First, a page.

It’s a sad reality today that many Australians are targeted by financial scams. It’s something that is often in the headlines and we hear countless warnings to be aware that unscrupulous people could be after our hard-earned money.
The numbers around financial scams are alarming: A recent ACCC report revealed that Australians lost a staggering $340m to scammers in 2017, primarily online. It’s a problem that is rising as we spend more of our lives on the internet.
Scams can take many forms
The fact is that the people and/or organised crime syndicates behind these scams are constantly evolving, creating ever more elaborate ways of conning you out of your money. I think it would be fair to say that most of us have received an email over the years, telling us we’re instantly rich, and all we have to do is send $25,000 to a rich Nigerian benefactor who will return $25m in exchange. As ridiculous and unbelievable as it sounds, it has worked. But as the light shines on one practice, scammers quickly move onto others.
Today, it can be difficult to spot. Online scams have used elaborately recreated documents and imagery, purporting to be from the Australian Tax Office, a large bank, Telstra, or Centrelink, asking you to pay a debt or transfer your money. These online communications look incredibly real, and can make people feel as though they are legitimate.
Fake bills are one thing, but where it gets even murkier is how scammers can target people’s weaknesses. For example, targeting a lonely man or woman to part with their cash in an online dating scam, or convincing an elderly Australian to join a fictitious investment scheme and hand over their life savings. The impact on a person who gets caught up in a scam isn’t just financial. The stress, embarrassment, and devastation it can cause is incredibly heartbreaking.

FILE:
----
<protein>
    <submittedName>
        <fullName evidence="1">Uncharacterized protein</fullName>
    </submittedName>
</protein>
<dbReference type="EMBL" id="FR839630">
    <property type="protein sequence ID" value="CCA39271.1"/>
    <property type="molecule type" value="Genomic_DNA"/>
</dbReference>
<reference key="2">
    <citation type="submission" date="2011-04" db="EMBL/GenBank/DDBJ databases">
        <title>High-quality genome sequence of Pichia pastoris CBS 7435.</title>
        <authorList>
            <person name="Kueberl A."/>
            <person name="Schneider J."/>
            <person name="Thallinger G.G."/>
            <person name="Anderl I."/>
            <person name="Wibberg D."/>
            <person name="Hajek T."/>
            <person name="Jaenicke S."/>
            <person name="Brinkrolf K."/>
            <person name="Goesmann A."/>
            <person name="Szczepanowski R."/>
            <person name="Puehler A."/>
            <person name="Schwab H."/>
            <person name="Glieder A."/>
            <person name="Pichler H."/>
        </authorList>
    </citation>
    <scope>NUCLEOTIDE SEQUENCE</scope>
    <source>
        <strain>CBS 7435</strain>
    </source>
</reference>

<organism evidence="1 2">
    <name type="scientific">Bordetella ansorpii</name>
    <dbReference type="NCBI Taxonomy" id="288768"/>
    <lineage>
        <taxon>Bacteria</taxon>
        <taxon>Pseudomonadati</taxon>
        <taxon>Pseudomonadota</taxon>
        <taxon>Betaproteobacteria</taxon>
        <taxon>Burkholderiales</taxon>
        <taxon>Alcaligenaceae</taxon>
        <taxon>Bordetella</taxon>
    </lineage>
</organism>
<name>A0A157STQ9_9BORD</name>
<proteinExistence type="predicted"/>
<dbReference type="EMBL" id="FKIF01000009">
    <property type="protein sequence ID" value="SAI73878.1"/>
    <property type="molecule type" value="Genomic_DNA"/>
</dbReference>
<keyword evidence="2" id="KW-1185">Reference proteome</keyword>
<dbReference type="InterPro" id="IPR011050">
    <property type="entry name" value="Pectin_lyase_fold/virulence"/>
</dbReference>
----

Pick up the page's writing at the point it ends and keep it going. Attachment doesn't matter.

An unfortunate fact is that just about anyone can fall into the trap. It’s not just elderly people or those who are vulnerable; there are horror stories of how everyday Australians have lost considerable amounts of money.
Tips to stay alert
From a financial perspective, the impact can be damaging, both short and long term. While for many it might be a case of thinking ‘it won’t happen to me’, the reality is that these scams will continue to evolve and may become more difficult to spot.
There are a few basic tips you can employ to avoid being scammed:
- Protect your personal information: Don’t simply hand out sensitive information if asked via email, such as your bank account or credit card details. Check details like your bank statements every month, looking out for charges you don’t recognise. Keep passwords and PIN numbers safe and change them regularly.
- If in doubt, don’t do it: If it feels like a scam, it most likely is. So, it’s worth remembering that if it doesn’t feel right, don’t rush into doing something. You can also check out the Scamwatch website run by the ACCC, which details a range of scams and provides information on what to do if you are caught out.
- Don’t click on something suspicious: If you don’t know the link or are unsure what it’s about, do some research first.
- Talk to someone you trust: If you’re unsure, check with someone close to you, like a trusted friend or adviser, before making a decision to handover money.
General Advice warningThe information provided in this blog does not constitute ﬁnancial product advice. The information is of a general nature only and does not take into account your individual objectives, ﬁnancial situation or needs. It should not be used, relied upon, or treated as a substitute for speciﬁc professional advice. Apt Wealth Partners (AFSL 436121 ABN 49 159 583 847) recommends that you obtain professional advice before making any decision in relation to your particular requirements or circumstances.